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'[EE] Finishing Touches'
2006\03\10@050542 by Kev Pearce \(kevp.com\)

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Hi,

I'm very close to having finished my first semi commericial poject [ amatuer
but to sell on ebay ;-) ].

It all fits in a small plastic box/housing 120mm x 50mm.
User input/output is via a 2x16 LCD a couple of LEDs and some small panel
mounted toggle/push switches.

My problem is how do I present this in the box and make it look worth the
money?

The ideal would be the plastic labels used on 'most' commercial electronics
products today.
But I'm not sure that this is known as or how to go about asking a printer
if they can do this...

I've looked at a couple of places on line that do CNC machining of ali front
panels but these are very expensive.

So my questions:

Has anyone ever got small number production runs done of these type of
labels/front panels?
Ideally in the UK?
OR better still is there a system that you can do this yourself?
and still get good results?
Anyone any other sugestions?

Any help greatfully recieved...


Cheers

Kev/.


2006\03\10@062209 by Dominic Stratten

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part 1 1417 bytes content-type:text/plain; (decoded 7bit)

A few of the UK electronics sheds do printable label stick on stuff that you
can print on with a laser printer.

You could also consider printing onto glossy paper and laminating it.

Dom

{Original Message removed}

2006\03\10@062634 by Russell McMahon

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> I'm very close to having finished my first semi commericial poject
> [ amatuer
> but to sell on ebay ;-) ].

For interest, what's the approximate target price?
And, what does it do?

> My problem is how do I present this in the box and make it look
> worth the
> money?

A low volume low cost labelling method that can look surprisingly good
is to use a laser or inkjet (or other) printer to produce "front
panel" and then overlay this with "contact" plastic covering such as
is intended for use on book covers. This comes in various
qualities/weights and use of a better quality one is probably advised.
This label can be attached to the box with the adhesive of your
choice. PVA glue works well for many plastics. Care needs to be taken
with glue consistency (wateriness) as you can affect the label from
soaking if too wet and it won't spread as well if too thick. A bit of
experimenting can produce quite creditable results. This is somewhat
akin to laminating except the top layer is stuck on and the bottom
layer is the box.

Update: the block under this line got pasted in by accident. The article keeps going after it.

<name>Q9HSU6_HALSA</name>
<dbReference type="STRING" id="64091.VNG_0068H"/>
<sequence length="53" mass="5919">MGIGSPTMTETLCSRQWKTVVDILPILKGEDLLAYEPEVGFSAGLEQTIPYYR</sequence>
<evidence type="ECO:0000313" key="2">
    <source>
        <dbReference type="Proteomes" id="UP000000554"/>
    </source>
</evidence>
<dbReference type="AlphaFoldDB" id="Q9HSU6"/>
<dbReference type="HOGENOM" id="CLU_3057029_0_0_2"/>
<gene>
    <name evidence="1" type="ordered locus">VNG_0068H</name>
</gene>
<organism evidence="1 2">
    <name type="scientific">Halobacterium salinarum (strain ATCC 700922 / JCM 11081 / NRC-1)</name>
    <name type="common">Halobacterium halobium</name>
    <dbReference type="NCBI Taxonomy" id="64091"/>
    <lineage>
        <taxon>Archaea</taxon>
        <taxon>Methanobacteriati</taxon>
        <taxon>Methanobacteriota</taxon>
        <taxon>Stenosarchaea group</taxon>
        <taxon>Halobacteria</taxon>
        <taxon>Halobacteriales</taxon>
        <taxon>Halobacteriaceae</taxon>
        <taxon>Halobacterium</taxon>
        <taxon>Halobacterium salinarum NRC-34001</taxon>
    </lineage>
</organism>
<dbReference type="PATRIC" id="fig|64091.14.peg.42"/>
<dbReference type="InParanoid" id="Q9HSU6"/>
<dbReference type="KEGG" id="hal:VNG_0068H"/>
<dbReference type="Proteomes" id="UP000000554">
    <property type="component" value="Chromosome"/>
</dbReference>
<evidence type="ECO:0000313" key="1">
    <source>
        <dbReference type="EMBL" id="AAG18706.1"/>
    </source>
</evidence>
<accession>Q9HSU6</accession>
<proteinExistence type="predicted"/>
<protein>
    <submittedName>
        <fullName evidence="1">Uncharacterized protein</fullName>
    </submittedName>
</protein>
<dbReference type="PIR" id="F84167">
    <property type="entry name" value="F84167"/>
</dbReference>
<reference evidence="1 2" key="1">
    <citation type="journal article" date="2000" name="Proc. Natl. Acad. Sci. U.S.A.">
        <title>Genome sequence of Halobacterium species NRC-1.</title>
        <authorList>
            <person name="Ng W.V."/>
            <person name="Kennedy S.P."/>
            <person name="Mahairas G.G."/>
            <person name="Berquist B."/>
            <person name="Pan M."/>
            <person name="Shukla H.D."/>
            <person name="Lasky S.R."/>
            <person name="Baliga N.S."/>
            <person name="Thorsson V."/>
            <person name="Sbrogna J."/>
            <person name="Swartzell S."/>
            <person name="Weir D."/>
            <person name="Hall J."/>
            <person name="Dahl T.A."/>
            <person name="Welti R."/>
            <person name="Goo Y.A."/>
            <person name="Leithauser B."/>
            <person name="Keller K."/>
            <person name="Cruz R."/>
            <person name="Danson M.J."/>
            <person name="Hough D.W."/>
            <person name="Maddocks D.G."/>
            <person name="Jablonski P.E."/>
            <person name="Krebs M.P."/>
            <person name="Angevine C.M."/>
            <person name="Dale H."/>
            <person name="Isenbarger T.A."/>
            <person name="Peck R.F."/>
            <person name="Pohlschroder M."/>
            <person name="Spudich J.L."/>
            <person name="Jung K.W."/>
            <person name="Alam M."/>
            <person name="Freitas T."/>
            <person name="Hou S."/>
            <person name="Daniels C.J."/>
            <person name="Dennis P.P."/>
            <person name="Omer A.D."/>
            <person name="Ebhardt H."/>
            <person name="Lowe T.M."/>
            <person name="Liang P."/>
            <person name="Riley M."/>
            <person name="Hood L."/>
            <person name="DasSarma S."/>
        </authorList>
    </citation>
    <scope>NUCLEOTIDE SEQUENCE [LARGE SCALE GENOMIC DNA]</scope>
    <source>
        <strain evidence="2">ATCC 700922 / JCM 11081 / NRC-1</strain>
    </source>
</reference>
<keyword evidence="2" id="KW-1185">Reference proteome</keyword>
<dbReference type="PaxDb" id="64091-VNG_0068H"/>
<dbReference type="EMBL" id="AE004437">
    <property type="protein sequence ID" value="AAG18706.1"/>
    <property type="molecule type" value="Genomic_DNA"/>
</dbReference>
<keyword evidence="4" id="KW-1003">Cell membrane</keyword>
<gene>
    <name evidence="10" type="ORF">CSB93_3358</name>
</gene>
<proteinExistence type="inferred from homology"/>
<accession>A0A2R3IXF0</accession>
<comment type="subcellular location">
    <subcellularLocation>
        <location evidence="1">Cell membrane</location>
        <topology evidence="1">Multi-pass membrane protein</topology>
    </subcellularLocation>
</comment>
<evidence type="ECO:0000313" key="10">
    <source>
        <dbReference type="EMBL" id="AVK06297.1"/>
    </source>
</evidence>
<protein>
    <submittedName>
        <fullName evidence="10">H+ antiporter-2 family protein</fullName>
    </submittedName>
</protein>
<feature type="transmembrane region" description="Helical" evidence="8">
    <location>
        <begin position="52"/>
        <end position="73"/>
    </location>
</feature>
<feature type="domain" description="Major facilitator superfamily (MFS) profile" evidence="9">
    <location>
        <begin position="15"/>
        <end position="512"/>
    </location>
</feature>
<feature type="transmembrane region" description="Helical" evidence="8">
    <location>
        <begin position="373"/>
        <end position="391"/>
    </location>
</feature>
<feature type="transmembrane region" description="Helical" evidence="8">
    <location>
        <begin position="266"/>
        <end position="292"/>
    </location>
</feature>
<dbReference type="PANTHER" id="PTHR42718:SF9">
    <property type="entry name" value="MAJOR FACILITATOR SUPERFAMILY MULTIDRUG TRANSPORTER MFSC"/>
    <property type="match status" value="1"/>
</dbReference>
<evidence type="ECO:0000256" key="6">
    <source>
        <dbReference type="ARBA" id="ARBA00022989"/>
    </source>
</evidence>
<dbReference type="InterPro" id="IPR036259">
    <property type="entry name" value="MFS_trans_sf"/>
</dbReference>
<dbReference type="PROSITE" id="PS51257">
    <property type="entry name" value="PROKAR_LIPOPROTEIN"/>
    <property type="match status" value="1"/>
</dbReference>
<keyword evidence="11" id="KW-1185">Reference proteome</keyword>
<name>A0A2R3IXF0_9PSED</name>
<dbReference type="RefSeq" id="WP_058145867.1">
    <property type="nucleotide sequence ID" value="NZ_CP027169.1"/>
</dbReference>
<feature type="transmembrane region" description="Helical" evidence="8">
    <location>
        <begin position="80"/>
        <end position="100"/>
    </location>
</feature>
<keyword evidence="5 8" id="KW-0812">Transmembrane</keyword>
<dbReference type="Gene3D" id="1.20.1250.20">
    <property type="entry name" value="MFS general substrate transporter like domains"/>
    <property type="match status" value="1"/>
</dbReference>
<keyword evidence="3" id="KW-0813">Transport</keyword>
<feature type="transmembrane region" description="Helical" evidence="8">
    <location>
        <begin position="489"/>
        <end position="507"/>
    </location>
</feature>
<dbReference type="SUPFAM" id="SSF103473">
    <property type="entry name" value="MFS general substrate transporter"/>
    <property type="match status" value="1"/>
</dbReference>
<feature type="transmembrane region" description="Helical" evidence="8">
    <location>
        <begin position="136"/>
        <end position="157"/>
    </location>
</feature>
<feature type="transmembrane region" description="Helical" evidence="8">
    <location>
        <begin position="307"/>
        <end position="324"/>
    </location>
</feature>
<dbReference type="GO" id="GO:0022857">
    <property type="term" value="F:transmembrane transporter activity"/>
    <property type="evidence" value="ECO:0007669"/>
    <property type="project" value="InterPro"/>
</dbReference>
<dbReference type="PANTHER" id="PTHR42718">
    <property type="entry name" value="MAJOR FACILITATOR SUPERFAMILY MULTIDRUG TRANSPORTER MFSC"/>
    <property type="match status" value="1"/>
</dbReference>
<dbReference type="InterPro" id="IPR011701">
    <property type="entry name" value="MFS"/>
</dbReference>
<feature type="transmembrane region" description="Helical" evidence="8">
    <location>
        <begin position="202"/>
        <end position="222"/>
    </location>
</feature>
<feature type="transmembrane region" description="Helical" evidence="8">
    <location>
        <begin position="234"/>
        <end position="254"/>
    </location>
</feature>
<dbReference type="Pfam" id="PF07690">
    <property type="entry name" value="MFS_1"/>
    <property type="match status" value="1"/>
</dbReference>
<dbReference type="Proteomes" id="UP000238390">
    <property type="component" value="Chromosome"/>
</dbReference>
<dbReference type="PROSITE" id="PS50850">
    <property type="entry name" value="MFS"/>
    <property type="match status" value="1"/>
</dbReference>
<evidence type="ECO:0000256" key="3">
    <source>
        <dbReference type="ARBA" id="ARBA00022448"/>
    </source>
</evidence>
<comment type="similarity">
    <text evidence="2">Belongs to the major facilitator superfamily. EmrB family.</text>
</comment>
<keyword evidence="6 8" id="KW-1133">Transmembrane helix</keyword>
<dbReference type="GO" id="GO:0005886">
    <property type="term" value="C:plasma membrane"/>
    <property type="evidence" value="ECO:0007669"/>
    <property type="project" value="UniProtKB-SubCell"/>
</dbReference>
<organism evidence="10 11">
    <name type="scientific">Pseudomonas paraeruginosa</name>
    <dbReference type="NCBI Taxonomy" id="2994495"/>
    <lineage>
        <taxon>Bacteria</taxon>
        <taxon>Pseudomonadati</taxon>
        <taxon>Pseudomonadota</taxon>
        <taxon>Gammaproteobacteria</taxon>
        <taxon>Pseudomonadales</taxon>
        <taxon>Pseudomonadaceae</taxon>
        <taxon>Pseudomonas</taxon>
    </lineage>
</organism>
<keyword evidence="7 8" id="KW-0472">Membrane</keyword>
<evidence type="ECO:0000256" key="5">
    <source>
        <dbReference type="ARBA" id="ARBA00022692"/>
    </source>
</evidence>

Dealing with edges can be an issue. If you print the label on a larger
than final piece of paper (usually what would happen anyway) and then
apply a piece of "contact" larger than the finished label you can trim
it to size so that the plastic comes to exactly the edge of the label.
This looks good BUT the edge is open to water intrusion. This often
does not matter but may in some cases. For straight lines a steel rule
and sharp knife and some experience is a good idea - or a guillotine
or roller trimmer. Scissors may be OK if you have better
hand/eye/brain coordination than I have.

There are many grades of PVA glue - use a good one. Some have
anti-mould in them which can be useful. Other types of adhesive may
work well for you. You could use water resistant paper etc to improve
resistance to water penetration. I haven't tried using silicon rubber
as adhesive but suspect that it may do a superb job if you can
tolerate the need to hold the job together for some hours.

If best environmental performance is more important than ultimate
looks then you can cut the plastic larger than the printed label so
there is a sealing edge around the outside. This can look less
"professional" but BE more professional. Alignment can be 'fun' when
done this way.

Inkjet ink will fade in time in high UV environments. Appropriate
choice of paper, ink and plastic covering will help reduce this.

Labels made with this method can include photos and other artwork and
scanned material. The end result can look so good that minor defects
in execution or the method are largely minimised. Holes can be cut or
punched through the plastic/paper label before fitting or afterwards.
If done afterwards tidiness of edges may be a greater challenge.



       Russell McMahon

2006\03\10@101928 by Kev Pearce \(kevp.com\)

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Hi,

Thanks Russell for the reply.

The project is a Fault Code Reader (FCR) for Ford Cosworth's (late 80's
supercar...). Normally you hook up an LED and count the number of flashes
then a pause and count some more, to read off any error code the ECU is
outputting. Then look up the code in a book/the internet etc.